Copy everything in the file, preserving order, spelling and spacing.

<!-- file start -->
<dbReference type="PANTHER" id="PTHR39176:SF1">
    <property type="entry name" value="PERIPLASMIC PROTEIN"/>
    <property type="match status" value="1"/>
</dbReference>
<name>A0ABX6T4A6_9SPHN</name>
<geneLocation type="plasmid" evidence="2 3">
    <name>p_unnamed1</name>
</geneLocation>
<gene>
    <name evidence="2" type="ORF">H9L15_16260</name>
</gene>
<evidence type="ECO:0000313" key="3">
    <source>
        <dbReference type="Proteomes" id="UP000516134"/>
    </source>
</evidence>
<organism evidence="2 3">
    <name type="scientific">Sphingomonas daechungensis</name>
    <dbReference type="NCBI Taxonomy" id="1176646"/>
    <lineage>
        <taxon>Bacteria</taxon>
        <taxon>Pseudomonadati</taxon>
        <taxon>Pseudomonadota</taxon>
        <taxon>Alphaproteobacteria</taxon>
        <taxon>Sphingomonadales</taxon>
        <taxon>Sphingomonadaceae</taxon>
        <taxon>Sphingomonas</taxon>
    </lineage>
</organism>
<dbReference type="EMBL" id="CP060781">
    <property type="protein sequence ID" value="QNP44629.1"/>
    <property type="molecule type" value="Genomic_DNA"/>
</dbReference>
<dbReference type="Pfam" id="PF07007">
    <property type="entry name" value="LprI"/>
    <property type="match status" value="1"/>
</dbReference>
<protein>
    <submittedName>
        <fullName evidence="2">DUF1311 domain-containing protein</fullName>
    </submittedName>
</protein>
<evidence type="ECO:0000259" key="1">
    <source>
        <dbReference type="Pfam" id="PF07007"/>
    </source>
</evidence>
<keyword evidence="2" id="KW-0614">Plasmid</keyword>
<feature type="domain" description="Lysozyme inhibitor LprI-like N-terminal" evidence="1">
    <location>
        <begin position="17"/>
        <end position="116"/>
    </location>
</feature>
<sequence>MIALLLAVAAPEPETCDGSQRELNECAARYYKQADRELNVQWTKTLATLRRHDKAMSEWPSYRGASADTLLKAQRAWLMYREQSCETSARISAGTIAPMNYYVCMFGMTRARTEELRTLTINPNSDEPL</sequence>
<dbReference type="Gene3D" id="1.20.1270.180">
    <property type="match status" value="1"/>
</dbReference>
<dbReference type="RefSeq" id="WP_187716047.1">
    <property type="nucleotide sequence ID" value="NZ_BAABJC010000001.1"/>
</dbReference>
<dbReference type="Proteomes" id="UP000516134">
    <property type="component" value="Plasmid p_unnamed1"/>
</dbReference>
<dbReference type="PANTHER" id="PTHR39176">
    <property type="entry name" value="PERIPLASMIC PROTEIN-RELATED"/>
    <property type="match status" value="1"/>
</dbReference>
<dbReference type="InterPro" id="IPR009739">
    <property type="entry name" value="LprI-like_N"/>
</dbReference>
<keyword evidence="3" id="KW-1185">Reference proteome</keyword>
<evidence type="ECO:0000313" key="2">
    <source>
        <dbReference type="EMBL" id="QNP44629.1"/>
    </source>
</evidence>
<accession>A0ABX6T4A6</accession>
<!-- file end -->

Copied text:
<dbReference type="PANTHER" id="PTHR39176:SF1">
    <property type="entry name" value="PERIPLASMIC PROTEIN"/>
    <property type="match status" value="1"/>
</dbReference>
<name>A0ABX6T4A6_9SPHN</name>
<geneLocation type="plasmid" evidence="2 3">
    <name>p_unnamed1</name>
</geneLocation>
<gene>
    <name evidence="2" type="ORF">H9L15_16260</name>
</gene>
<evidence type="ECO:0000313" key="3">
    <source>
        <dbReference type="Proteomes" id="UP000516134"/>
    </source>
</evidence>
<organism evidence="2 3">
    <name type="scientific">Sphingomonas daechungensis</name>
    <dbReference type="NCBI Taxonomy" id="1176646"/>
    <lineage>
        <taxon>Bacteria</taxon>
        <taxon>Pseudomonadati</taxon>
        <taxon>Pseudomonadota</taxon>
        <taxon>Alphaproteobacteria</taxon>
        <taxon>Sphingomonadales</taxon>
        <taxon>Sphingomonadaceae</taxon>
        <taxon>Sphingomonas</taxon>
    </lineage>
</organism>
<dbReference type="EMBL" id="CP060781">
    <property type="protein sequence ID" value="QNP44629.1"/>
    <property type="molecule type" value="Genomic_DNA"/>
</dbReference>
<dbReference type="Pfam" id="PF07007">
    <property type="entry name" value="LprI"/>
    <property type="match status" value="1"/>
</dbReference>
<protein>
    <submittedName>
        <fullName evidence="2">DUF1311 domain-containing protein</fullName>
    </submittedName>
</protein>
<evidence type="ECO:0000259" key="1">
    <source>
        <dbReference type="Pfam" id="PF07007"/>
    </source>
</evidence>
<keyword evidence="2" id="KW-0614">Plasmid</keyword>
<feature type="domain" description="Lysozyme inhibitor LprI-like N-terminal" evidence="1">
    <location>
        <begin position="17"/>
        <end position="116"/>
    </location>
</feature>
<sequence>MIALLLAVAAPEPETCDGSQRELNECAARYYKQADRELNVQWTKTLATLRRHDKAMSEWPSYRGASADTLLKAQRAWLMYREQSCETSARISAGTIAPMNYYVCMFGMTRARTEELRTLTINPNSDEPL</sequence>
<dbReference type="Gene3D" id="1.20.1270.180">
    <property type="match status" value="1"/>
</dbReference>
<dbReference type="RefSeq" id="WP_187716047.1">
    <property type="nucleotide sequence ID" value="NZ_BAABJC010000001.1"/>
</dbReference>
<dbReference type="Proteomes" id="UP000516134">
    <property type="component" value="Plasmid p_unnamed1"/>
</dbReference>
<dbReference type="PANTHER" id="PTHR39176">
    <property type="entry name" value="PERIPLASMIC PROTEIN-RELATED"/>
    <property type="match status" value="1"/>
</dbReference>
<dbReference type="InterPro" id="IPR009739">
    <property type="entry name" value="LprI-like_N"/>
</dbReference>
<keyword evidence="3" id="KW-1185">Reference proteome</keyword>
<evidence type="ECO:0000313" key="2">
    <source>
        <dbReference type="EMBL" id="QNP44629.1"/>
    </source>
</evidence>
<accession>A0ABX6T4A6</accession>